School Environment

A high number of students have dropped out because of school environment "Inappropriate curriculum, poor school community, passive teaching methods, untrained teachers, student who dislike school, students who had disciplinary problem, schools’ policies, and Math and English grade were considered major reasons for dropout (Montemayor, 2001; Schwartz, 1995; Fenty, 2002; and Richardson, 1996).

The most important factors studied frequently by the researchers and influence the dropout rate among nursing students are the school environment (Academic and social climate). Montemayor (2001) studied school environment to examine the factors that may contribute to high school dropout rate among Latino high school youth in Arizona. This study showed that teachers and administrators have profound effect on the life of the youth in their school. Students were able to thrive in a non-traditional setting that offered fewer restrictions and enhanced carrying environment by teachers and administrators.

Another helpful assignment paper was "Search Paper out of Step: Inyit and Dropout Students" (1998). This particular research paper discussed the dropout issues related to school environment. The study indicated several factors that influenced the dropout situation among high school Canada’s Inyit population. School environment in this study grouped into three main categories cultural racism, students' attitude, teachers and school factors. The study findings showed that school leavers perceived a cultural insensitivity or influence on the part of the teachers. Moreover, their attitude toward dropout school is often because they do not like teachers. Furthermore, findings such as school polices, improper school, untrained teachers, passive teaching methods, and inappropriate curriculum, inappropriate testing, and English language skill contributed to the students' decision to leave school.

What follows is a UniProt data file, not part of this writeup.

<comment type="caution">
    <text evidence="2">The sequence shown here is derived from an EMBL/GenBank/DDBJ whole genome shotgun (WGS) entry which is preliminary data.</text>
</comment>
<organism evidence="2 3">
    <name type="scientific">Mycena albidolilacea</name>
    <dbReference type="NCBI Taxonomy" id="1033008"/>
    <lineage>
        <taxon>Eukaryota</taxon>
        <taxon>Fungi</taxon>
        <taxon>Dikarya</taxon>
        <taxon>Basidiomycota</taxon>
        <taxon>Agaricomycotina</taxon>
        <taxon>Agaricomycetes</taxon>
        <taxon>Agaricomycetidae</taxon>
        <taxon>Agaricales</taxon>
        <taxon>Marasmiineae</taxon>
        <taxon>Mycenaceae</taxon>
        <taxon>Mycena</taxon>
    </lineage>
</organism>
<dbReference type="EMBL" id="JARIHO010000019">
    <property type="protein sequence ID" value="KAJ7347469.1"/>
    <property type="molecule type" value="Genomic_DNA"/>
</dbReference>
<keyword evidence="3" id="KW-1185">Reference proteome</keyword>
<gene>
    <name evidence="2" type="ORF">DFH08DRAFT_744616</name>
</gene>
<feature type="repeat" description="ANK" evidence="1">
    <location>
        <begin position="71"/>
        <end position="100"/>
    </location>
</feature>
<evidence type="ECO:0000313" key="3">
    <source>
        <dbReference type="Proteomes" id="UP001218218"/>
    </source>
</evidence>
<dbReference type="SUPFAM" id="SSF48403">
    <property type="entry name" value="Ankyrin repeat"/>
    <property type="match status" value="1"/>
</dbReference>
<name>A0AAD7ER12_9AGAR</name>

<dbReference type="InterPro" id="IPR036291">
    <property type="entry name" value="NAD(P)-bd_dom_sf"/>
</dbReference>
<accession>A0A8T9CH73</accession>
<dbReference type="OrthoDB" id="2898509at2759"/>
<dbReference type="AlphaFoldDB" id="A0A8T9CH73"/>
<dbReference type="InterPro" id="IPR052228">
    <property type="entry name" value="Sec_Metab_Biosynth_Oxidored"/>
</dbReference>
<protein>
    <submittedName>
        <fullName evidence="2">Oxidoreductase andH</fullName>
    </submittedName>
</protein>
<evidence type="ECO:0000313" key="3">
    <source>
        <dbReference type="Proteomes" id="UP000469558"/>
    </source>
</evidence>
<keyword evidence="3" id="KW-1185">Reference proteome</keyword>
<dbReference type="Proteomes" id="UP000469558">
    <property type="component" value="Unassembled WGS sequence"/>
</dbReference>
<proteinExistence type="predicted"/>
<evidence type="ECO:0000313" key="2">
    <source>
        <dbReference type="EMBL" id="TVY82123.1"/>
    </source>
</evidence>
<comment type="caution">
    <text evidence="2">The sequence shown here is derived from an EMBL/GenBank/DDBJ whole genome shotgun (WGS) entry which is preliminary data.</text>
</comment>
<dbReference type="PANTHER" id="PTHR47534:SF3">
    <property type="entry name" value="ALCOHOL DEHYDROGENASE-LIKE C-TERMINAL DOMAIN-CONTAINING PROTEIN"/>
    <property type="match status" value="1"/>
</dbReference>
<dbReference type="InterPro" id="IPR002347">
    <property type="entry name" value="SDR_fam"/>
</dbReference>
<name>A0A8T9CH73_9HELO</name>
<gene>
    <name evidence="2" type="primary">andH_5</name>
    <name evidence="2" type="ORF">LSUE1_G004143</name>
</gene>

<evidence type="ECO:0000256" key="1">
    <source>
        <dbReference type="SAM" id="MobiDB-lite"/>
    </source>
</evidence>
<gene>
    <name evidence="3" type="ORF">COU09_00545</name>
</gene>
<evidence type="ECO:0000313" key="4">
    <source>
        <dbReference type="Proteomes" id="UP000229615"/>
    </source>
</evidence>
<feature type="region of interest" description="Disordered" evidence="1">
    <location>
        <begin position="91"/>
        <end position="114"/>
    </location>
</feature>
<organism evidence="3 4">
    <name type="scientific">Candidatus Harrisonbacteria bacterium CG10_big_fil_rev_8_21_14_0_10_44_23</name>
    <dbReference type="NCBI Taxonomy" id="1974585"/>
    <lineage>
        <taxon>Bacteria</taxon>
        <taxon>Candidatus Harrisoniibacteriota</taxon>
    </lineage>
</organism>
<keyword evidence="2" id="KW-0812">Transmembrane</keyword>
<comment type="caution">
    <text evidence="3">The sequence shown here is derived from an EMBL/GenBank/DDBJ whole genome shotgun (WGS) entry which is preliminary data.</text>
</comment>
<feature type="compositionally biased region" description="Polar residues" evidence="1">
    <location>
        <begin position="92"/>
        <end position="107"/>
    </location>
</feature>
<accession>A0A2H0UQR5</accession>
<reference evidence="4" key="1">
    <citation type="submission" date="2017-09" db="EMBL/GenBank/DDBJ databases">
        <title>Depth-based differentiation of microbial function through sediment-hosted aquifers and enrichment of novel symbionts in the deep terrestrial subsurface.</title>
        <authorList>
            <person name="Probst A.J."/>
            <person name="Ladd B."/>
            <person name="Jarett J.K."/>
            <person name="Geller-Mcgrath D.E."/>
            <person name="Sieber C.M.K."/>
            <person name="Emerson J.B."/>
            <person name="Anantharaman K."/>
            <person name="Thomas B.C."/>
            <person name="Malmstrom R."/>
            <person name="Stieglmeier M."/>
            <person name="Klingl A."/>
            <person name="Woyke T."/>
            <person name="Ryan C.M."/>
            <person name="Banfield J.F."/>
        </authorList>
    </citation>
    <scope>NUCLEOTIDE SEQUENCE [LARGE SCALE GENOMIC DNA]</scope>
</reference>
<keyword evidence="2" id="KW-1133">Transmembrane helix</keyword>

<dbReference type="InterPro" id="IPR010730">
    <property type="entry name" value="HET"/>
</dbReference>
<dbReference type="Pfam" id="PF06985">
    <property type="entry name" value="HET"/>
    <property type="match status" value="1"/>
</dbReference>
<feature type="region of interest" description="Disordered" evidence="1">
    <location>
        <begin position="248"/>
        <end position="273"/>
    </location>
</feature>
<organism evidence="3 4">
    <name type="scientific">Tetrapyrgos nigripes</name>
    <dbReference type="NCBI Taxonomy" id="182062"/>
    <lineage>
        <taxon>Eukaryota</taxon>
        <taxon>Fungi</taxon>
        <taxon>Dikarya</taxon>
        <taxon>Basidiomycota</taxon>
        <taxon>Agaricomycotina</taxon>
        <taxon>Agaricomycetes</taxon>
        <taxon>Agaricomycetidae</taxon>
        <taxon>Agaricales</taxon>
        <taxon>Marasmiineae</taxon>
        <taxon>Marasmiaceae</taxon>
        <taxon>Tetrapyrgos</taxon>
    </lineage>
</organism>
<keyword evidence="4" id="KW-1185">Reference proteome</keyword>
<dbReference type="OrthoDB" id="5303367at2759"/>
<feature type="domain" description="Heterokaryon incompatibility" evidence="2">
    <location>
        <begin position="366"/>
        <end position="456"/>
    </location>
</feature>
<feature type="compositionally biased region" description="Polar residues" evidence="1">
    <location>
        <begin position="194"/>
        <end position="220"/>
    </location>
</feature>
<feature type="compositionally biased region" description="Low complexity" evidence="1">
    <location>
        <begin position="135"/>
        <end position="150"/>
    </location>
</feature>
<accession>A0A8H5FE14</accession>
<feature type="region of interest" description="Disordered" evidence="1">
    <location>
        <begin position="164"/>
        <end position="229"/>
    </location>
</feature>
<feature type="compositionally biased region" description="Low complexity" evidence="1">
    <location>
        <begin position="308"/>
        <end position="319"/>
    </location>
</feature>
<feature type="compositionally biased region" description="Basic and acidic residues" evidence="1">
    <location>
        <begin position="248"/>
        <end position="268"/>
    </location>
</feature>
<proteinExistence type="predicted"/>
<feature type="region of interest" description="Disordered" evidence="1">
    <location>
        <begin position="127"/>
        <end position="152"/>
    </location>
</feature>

Johnson (1997) investigated the factors that could distinguish between students who persist and those who drop out of a university in the Northern and the Eastern region of the United State. The data used in this longitudinal study were a combination of survey data and Integrated Student Information Statistics (ISIS). The study results showed that students who had closer contact with faculty were the successful or retained.

Jeffreys (2007) developed a tentative Nursing Undergraduate Retention and Success (NURS) Model ( fig ). The aim of the NURS model is to display a consolidating framework to investigate the multidimensional issues that influence undergraduate nursing student retention and success for the purpose of identifying vulnerable students, develop diagnostic-prescriptive strategies to enhance success, lead innovations in educational research, and assess the effectiveness of strategy. Although various models have been suggested to examine student attrition, NURS concentrates particularly on the facet of retention and intends toward a certain student population. The chief target of the model is to foster student retention and success. The model needs some adjustment when novel data are available.